‘Thank you, PIA’?

The national airlines draw controversy more frequently than any other national enterprise. Vanished in Canada is a new trend among PIA cabin crew members who, after landing in the country, fail to report back for the return flight. Seven such incidents last year and the second this year, reported just two days ago. There are layers to this problem; the desperation of people to escape from the country and settle abroad, the fact that the airlines’ employees use it as a ladder to do so coupled with the fact that the job terms and conditions are barely lucrative and binding, Canada’s flexible asylum policies, and Pakistan’s inability to communicate and work out a procedure where at least the asylum granting bodies cross check a person’s credentials.

The PIA management’s claim that they are collaborating with Canadian authorities in this matter is commendable. While Canada is an attractive destination for people seeking asylum, more vigilance is required in deciding who rightly deserves asylum. A serving employee of Pakistan Airlines hardly qualifies for that unless, of course, the person in question manipulates their identity and fakes persecution or difficult circumstances. Still keeping the benefit of the doubt, asylum seekers may have legitimate reasons for their actions. Then, it raises serious questions about the screening and support mechanisms in place for airline personnel.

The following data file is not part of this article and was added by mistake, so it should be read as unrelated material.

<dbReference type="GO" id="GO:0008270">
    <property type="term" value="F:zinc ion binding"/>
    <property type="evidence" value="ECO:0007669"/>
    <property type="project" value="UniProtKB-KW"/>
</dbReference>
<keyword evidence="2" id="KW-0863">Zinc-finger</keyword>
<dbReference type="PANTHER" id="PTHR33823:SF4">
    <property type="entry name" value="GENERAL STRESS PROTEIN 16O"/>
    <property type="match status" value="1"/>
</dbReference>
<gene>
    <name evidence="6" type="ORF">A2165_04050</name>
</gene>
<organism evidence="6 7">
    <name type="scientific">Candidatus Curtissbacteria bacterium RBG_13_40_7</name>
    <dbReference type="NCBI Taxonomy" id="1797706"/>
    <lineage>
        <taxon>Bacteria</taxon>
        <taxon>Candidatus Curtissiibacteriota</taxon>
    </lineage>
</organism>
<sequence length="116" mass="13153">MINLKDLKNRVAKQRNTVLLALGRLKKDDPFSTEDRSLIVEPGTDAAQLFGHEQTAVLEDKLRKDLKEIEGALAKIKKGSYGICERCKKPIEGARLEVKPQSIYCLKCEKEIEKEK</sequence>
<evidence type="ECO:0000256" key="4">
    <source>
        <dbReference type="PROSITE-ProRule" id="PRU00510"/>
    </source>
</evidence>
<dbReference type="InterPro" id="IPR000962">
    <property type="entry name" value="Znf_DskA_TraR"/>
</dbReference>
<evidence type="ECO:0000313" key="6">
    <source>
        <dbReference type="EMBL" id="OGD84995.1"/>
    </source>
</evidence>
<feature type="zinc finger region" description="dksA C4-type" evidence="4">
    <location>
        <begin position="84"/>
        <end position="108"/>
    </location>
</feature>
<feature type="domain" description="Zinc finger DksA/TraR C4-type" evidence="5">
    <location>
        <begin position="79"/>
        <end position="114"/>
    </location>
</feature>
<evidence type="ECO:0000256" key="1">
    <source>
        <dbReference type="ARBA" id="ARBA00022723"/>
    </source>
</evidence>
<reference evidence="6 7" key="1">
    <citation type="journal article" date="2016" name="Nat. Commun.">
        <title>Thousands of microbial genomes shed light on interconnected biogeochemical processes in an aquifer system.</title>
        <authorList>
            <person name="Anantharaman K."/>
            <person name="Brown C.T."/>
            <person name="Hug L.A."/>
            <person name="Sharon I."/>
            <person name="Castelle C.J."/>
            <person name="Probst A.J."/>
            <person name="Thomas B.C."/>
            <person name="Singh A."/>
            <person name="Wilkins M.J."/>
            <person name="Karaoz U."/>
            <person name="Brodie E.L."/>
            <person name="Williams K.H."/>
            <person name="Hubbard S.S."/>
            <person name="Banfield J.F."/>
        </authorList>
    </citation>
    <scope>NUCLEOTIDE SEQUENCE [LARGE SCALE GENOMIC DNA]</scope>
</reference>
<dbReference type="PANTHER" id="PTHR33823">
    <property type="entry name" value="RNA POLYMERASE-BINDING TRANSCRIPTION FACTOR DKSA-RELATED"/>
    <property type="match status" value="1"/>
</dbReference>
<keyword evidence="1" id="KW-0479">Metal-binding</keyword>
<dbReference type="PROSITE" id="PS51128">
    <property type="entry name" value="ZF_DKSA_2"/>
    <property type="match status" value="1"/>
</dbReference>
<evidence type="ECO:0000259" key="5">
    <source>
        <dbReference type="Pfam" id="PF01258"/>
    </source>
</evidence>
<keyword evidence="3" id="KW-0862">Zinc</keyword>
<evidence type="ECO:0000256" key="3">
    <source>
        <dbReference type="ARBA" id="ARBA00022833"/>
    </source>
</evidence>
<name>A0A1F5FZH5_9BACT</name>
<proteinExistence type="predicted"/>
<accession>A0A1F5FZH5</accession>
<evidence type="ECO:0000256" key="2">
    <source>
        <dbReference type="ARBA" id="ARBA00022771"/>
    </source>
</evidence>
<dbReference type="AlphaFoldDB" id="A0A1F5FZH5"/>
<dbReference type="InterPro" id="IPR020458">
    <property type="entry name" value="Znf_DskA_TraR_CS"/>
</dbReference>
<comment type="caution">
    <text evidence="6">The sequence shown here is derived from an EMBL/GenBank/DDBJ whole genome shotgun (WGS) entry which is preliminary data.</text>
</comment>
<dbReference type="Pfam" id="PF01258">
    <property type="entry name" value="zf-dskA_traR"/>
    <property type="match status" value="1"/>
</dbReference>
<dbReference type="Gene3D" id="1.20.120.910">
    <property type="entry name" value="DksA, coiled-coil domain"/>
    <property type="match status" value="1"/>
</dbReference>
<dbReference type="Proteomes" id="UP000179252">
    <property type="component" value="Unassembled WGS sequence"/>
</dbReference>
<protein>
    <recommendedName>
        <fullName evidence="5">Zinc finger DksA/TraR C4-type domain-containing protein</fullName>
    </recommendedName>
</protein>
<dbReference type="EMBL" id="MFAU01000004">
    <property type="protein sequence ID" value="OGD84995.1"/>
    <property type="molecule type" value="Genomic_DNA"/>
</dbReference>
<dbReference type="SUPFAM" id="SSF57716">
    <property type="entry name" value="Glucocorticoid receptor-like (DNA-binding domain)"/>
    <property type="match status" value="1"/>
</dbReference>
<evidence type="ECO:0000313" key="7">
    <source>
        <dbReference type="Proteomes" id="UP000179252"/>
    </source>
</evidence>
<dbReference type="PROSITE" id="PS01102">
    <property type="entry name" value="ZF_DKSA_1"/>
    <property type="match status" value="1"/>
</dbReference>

Is the PIA snubbing the legitimate perks its employees are entitled to or some people are deliberately joining the airlines to escape from the country? In the latter case, PIA’s recruitment verifications must be strong. More proactive measures may be necessary to prevent such incidents in the future and ensure the safety and well-being of the airline’s employees. Outside the realm of the PIA, this trend speaks of a bigger problem – living conditions so tough that people want to run away from the country at the first available opportunity.

News of Pakistanis begging in Saudi Arabia after performing Umrah or similar news of beggars spotted on departure flights are enough examples for the policy makers to urgently turn to welfare policies. Gone are the days when highly skilled people used to turn to other countries for better opportunities that could match their level of skill. It is very concerning that anyone and everyone now wishes to leave the country. This should be a strong wake-up call for the authorities. The country needs to protect its people instead of abandoning them.

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